How Your Body Reacts to Very Cold Water

Friday, 31 December 2010
Embed

Winter canoe paddle on Airthrey Loch on a cold winter morning - Cottrell Building in Background. Flickr photo credit: Astacus

If you are thinking of taking a New Years Day winter paddle but wondering don't know how your body reacts when it hits that ice cold water MSNBC has an interesting article on what happens to everything just below the surface of your skin.

According to the article:
“Your body responds to a cold plunge in three ways: First, the small blood vessels constrict on the surface of your body as a defense mechanism, so you don’t lose heat. That means that a whole lot more blood is being squeezed into the same amount of blood vessels, which “serves to increase the effect on blood pressure,” Dr. Alan Steinman says.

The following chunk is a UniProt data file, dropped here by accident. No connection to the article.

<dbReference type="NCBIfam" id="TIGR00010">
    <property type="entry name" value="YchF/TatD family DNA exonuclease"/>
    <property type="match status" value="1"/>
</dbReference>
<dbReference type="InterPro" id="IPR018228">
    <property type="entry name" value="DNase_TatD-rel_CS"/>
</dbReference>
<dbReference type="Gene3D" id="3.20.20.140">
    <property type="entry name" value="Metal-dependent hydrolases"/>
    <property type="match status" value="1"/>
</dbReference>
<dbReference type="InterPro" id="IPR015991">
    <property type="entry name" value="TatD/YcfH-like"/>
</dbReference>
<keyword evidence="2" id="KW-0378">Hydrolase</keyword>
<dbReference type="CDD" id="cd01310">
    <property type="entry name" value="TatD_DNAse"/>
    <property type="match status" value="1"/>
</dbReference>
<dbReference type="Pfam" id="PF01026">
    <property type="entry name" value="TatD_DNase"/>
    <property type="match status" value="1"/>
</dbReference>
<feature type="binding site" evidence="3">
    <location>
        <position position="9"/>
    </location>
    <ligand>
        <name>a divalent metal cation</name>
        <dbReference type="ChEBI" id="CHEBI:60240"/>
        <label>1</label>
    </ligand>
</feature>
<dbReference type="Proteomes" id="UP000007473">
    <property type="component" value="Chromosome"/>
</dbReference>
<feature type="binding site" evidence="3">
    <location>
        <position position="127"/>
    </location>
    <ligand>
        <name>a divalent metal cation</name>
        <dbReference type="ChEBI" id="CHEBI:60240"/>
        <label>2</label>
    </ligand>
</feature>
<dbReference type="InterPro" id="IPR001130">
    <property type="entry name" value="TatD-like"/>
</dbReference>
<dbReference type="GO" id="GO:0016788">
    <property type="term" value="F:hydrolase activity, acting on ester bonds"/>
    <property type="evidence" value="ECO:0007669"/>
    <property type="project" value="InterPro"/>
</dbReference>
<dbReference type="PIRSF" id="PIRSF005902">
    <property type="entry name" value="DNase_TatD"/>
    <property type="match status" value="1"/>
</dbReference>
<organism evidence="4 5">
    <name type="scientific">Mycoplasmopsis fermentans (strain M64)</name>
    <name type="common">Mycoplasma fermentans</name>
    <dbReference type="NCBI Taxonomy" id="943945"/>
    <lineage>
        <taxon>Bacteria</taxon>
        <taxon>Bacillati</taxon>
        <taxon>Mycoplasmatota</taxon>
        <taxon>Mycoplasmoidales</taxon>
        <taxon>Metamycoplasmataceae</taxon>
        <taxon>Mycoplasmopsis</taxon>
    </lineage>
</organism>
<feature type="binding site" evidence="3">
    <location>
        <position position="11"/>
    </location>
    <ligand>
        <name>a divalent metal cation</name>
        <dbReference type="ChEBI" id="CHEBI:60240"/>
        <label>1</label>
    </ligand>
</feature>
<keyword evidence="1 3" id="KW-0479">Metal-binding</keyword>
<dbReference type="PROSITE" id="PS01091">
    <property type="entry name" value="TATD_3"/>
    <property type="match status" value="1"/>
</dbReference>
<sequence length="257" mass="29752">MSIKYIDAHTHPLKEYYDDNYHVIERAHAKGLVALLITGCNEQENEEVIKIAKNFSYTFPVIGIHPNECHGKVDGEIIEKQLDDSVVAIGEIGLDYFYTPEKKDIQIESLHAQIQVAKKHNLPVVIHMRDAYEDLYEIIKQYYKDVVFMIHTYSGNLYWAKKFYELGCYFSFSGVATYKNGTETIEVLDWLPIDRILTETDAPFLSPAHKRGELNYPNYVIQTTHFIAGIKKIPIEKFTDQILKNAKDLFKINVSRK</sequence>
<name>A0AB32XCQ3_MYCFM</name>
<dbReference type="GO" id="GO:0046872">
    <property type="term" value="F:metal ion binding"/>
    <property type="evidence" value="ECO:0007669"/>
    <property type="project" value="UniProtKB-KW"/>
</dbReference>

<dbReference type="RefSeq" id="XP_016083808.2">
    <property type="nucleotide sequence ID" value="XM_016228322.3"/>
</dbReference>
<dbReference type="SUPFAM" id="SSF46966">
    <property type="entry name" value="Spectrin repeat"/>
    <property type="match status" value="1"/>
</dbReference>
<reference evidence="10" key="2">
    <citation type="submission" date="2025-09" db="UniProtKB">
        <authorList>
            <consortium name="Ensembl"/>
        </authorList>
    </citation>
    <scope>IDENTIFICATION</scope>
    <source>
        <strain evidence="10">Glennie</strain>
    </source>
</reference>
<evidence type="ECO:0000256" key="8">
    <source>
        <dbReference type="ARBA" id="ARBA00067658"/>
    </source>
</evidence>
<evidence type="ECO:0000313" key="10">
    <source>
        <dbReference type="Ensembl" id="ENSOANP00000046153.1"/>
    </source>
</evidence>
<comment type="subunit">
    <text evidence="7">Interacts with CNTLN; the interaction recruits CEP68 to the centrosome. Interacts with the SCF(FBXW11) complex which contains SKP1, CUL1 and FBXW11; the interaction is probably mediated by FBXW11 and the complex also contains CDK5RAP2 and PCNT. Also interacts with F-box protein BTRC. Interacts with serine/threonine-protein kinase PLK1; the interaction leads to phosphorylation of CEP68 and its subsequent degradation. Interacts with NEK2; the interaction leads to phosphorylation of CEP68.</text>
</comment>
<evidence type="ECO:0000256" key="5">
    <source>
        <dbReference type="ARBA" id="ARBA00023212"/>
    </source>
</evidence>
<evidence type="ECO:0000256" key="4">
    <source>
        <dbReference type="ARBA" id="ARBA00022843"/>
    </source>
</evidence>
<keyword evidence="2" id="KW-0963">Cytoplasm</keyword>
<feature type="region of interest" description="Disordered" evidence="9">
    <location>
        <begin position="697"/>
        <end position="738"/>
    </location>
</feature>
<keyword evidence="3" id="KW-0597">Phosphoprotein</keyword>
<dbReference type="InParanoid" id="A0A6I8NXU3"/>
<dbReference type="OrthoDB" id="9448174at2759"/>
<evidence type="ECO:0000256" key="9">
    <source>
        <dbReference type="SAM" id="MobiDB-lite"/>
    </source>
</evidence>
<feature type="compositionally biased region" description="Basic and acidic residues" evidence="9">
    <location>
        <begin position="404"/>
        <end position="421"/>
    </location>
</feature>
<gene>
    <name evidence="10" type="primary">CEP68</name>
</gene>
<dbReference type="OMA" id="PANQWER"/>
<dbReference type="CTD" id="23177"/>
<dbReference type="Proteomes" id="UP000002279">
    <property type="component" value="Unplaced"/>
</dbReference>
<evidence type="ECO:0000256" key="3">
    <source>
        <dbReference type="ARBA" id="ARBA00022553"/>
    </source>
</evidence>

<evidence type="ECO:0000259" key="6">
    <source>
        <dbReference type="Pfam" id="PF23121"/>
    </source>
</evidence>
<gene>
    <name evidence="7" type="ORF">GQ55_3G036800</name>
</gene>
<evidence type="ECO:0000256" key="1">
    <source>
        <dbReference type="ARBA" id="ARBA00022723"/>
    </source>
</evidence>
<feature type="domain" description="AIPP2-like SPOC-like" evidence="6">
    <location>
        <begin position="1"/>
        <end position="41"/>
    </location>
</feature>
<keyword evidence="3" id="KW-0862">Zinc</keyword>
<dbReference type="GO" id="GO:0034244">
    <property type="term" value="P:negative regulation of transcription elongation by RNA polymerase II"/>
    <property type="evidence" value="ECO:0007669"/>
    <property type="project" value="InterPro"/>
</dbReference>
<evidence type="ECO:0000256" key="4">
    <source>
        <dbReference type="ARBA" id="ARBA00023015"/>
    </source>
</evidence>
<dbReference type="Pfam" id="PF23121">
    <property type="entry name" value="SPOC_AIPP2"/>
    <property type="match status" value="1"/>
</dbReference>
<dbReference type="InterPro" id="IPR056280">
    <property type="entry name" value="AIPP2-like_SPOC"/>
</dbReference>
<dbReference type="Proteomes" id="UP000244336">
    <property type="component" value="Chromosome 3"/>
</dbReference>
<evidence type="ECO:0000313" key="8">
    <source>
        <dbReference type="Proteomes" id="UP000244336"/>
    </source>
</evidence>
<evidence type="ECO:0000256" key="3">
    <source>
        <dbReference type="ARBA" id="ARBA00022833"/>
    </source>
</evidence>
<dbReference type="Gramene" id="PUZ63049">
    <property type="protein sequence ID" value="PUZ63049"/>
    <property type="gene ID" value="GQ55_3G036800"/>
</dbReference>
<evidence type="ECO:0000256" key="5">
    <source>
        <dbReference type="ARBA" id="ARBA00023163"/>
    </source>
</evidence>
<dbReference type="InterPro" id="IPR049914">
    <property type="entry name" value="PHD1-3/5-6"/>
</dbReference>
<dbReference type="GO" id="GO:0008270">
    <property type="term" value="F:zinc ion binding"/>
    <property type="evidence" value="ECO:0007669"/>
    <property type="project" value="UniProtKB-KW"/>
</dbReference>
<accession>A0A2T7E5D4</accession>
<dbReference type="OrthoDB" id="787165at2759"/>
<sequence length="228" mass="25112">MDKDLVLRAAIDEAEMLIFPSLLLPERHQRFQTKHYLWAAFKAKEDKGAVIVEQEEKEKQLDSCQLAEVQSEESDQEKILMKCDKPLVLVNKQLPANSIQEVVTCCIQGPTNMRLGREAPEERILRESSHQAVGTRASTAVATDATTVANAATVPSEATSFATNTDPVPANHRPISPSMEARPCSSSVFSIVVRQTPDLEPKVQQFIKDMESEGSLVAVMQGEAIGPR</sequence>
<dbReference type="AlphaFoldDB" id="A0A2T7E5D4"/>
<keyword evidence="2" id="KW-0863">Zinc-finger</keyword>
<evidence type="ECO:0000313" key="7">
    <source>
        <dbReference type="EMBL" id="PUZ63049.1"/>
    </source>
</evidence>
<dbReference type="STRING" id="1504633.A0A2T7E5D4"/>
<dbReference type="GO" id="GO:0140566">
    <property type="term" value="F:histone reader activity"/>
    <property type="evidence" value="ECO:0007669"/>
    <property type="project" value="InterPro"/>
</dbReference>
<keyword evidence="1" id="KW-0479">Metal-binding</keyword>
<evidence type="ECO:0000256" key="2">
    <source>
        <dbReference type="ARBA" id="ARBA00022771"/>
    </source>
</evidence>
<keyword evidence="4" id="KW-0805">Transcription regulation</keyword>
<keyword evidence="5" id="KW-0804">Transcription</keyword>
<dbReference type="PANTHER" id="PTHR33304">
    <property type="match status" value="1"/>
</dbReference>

Next, blood rushes from extremities to the core, chilling the limbs and leading to weakness and impaired motor coordination. That's why people rescued from accidental plunges into icy water have trouble grabbing life rings or ropes from rescuers.

Finally, true hypothermia sets in, typically after more than 30 minutes of immersion. That's when core body temperature plunges below normal. If it falls far enough, heartbeat may be disrupted and breathing may fail, causing death.

Quick tip of the day: Make sure you are out of the water before true hypothermia sets in. You will thank me later.


Flickr photo credit: Astacus


David Johnston

David Johnston

David Johnston has been introducing people to the sport of sea kayaking for the past 15 years. He is a senior instructor trainer with Paddle Canada and teaches for several paddling schools in Ontario, Canada. Full Bio.

Strategic partner

Paddle Canada Logo